A real vacation!
This blog marks the completion of my first “real” vacation since October of 2019. When I say “real” vacation, I mean back in an airport, on a plane, staying in local motels, and waking up at 4 am in the hopes of landing that once-in-a-lifetime sunrise image. The internet in rural Washington state was spotty and cell service limited. Yet, despite these modern-day problems, I could not have been happier or felt more “connected” – in a meaningful way.
The “hero” photo that accompanies this blog is from Reflection Lake in Mt. Rainier. It is an iconic photo and not easy to capture. The mountain is foggy in the morning. Nevertheless, we were successful on our fourth day of waking up at 4 am to see the sunrise and capture the moment.
As I think about the image and the effort that went into the planning and execution of the shot, I identified three themes connected to coaching. These are Pursuing a Goal, Connectivity Networking, and Leadership.
There is a great deal to unpack in each of these themes, so I would like to invite you to follow my blog over the next few weeks as I explore each theme in greater detail. As an enticement, each entry will be accompanied by one of my images from the trip.
This week we will explore the goal of capturing the iconic photograph above. I had a great deal invested in it in terms of capturing the scene and creating an image that reflects both my mood and what I saw while on the mountain.
Defining and pursuing a goal
Photographers and tourists make visits here for the iconic image of Mt. Rainier reflecting off of Reflection Lake. My goal was not to capture a one-of-a-kind image but rather to create an image that would convey my experience and share it with others.
Setting the goal begins long before climbing the mountain. It starts with creating the vision. Do I want the mountain in the center or off to the side? Where do I position the reflection of the mountain in the lake? What do I want the water to look like? What do I want the reflection to look like? How much of the scene do I want to capture.? How do I capture the tree line?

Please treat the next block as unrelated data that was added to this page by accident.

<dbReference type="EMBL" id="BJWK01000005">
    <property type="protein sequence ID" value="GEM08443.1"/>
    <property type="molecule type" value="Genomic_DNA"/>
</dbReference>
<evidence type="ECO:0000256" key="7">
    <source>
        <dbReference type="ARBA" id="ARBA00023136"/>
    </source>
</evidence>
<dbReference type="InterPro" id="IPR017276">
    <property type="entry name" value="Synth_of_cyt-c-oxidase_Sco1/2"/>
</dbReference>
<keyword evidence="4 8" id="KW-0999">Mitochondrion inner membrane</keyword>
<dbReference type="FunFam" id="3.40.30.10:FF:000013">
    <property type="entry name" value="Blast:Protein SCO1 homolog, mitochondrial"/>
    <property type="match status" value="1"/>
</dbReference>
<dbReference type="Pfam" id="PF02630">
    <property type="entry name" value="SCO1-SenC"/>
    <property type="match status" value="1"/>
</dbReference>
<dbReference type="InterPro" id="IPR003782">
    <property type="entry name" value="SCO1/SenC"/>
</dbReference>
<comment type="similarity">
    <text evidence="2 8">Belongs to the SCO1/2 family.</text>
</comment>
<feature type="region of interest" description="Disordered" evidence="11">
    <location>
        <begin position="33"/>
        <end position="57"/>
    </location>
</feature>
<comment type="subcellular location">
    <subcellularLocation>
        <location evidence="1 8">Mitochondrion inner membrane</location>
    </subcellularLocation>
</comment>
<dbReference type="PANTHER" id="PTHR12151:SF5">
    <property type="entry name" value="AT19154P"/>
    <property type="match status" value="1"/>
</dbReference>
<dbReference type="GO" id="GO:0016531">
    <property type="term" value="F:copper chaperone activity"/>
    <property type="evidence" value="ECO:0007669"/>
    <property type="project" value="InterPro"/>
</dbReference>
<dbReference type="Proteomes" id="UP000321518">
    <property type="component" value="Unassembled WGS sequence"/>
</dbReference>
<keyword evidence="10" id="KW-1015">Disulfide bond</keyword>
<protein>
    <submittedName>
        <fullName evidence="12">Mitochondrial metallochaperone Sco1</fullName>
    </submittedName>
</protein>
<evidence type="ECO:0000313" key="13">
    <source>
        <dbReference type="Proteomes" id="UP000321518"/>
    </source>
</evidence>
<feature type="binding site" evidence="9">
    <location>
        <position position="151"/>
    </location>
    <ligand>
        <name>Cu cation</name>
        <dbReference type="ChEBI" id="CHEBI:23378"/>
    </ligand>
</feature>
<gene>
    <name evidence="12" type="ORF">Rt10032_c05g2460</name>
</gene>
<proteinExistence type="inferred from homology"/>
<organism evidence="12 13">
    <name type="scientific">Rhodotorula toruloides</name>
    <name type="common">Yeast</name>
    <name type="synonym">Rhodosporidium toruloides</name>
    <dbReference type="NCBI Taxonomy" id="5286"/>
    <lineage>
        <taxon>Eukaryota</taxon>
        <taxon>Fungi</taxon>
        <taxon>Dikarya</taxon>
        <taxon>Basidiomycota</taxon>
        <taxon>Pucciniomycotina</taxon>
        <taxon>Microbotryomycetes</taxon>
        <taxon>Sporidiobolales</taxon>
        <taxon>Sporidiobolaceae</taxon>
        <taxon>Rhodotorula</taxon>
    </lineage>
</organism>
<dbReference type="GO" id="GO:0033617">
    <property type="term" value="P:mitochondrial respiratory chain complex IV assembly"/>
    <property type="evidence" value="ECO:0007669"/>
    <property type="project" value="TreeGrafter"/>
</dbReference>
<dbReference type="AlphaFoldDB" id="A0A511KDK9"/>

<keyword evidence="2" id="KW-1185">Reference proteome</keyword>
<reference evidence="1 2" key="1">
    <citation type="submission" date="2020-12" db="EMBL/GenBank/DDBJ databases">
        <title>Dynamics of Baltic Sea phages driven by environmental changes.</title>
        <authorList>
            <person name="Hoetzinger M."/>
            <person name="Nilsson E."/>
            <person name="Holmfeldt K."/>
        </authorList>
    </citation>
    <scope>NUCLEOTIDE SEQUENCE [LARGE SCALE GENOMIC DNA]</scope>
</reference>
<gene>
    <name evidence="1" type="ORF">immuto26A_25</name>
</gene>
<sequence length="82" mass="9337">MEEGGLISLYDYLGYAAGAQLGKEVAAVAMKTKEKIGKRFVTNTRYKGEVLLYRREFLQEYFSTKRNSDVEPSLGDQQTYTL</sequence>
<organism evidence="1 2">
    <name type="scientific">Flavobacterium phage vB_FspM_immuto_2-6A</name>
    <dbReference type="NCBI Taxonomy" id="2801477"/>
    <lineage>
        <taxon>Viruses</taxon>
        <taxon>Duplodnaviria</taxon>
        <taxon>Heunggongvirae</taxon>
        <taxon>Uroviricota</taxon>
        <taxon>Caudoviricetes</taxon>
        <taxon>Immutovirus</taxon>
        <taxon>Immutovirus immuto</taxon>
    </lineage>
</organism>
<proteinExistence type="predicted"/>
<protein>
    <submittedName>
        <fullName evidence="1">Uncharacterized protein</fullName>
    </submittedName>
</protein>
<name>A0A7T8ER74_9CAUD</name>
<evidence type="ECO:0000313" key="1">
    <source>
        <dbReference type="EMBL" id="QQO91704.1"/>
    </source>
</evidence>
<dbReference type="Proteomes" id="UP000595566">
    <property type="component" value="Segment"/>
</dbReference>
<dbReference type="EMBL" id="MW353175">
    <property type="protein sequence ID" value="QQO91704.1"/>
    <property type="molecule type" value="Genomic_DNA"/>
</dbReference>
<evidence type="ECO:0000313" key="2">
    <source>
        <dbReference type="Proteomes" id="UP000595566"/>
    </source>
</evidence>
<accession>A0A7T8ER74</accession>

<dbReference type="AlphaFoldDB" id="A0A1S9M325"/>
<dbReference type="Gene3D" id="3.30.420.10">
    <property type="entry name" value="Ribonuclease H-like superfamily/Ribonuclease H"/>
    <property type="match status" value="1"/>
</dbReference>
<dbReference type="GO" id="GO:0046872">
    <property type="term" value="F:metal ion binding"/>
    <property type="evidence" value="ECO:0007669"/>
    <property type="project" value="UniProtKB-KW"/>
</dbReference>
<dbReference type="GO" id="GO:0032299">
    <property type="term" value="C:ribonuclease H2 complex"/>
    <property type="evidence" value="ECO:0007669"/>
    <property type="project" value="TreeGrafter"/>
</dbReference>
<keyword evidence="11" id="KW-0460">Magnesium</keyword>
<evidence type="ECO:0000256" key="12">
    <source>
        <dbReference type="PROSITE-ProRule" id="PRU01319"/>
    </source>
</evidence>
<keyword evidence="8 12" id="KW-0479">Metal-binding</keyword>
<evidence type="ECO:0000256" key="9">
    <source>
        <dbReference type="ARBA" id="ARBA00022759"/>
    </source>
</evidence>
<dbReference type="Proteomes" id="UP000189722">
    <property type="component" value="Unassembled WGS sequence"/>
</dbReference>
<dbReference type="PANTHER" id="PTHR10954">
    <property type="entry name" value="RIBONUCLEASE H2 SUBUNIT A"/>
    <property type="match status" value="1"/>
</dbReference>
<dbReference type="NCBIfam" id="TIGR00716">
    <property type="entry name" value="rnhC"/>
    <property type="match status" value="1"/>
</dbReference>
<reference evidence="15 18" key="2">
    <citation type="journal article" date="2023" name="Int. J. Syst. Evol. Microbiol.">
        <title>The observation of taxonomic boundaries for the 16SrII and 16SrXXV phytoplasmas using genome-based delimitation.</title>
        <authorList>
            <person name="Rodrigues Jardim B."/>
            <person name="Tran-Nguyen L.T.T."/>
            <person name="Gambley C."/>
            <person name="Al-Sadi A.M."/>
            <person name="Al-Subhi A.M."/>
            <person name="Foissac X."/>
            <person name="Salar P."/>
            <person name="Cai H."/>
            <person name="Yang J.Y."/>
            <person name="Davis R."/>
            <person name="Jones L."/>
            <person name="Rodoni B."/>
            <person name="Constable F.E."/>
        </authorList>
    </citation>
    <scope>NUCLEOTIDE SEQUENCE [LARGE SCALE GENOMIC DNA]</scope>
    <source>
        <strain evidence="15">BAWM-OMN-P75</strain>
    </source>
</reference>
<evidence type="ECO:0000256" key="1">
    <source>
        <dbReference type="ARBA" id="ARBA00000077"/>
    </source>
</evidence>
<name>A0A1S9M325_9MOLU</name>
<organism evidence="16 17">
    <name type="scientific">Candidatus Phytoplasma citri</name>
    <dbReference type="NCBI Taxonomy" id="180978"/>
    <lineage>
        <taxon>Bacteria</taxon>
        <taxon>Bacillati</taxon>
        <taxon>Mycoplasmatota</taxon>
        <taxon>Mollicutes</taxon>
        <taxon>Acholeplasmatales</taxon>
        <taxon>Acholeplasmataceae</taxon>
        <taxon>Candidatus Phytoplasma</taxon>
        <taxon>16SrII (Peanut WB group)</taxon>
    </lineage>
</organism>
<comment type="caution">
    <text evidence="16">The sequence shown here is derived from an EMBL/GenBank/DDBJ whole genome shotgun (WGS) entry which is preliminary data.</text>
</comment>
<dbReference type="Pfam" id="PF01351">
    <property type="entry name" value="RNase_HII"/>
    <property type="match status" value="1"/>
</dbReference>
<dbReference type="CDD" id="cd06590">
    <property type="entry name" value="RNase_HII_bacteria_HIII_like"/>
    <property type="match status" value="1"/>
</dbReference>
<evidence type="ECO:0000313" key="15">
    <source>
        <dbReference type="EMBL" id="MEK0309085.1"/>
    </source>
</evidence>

To draw a comparison to coaching, it is about exploring what is possible when identifying the desired outcome and then figuring out the actions I needed to take to reach my goal.
Preparation and planning
I would argue that beyond having a good technical knowledge of how your camera works and understanding the exposure triangle, the key ingredient is a vision of the outcome. It is adopting the mindset described by Stephen Covey in “The Seven Habits of Highly Effective People” and “Begin with the end in mind.” In essence, define your goal or vision and set about creating a plan to get there.
To define my vision, I started by looking at the work of others. There are many sites that photographers use to study the work of others. An excellent place to start is 500mpx or Google images. The goal is to see what others have seen in framing their compositions.
As a coach and Thinking Partner, I believe that when you ask yourself challenging questions, you can arrive at better answers or outcomes. As I did, my planning questions that came to mind included:
What did the photographer see or chose to include or not include in the scene?
What choices did they make around angles?
How did they capture the light?
What do I want my final image to look like?
What lenses and filters do I need to bring?
What aperture, shutter speed, and ISO do I need to capture in the camera?
All of this parallels my coaching work with clients. First, it is all about understanding all of the challenges and opportunities available in the landscape in front of them. Next, together we explore what is possible as clients develop strategies and plans for what comes next. Finally, we evaluate progress made and reset when needed to achieve their desired outcomes.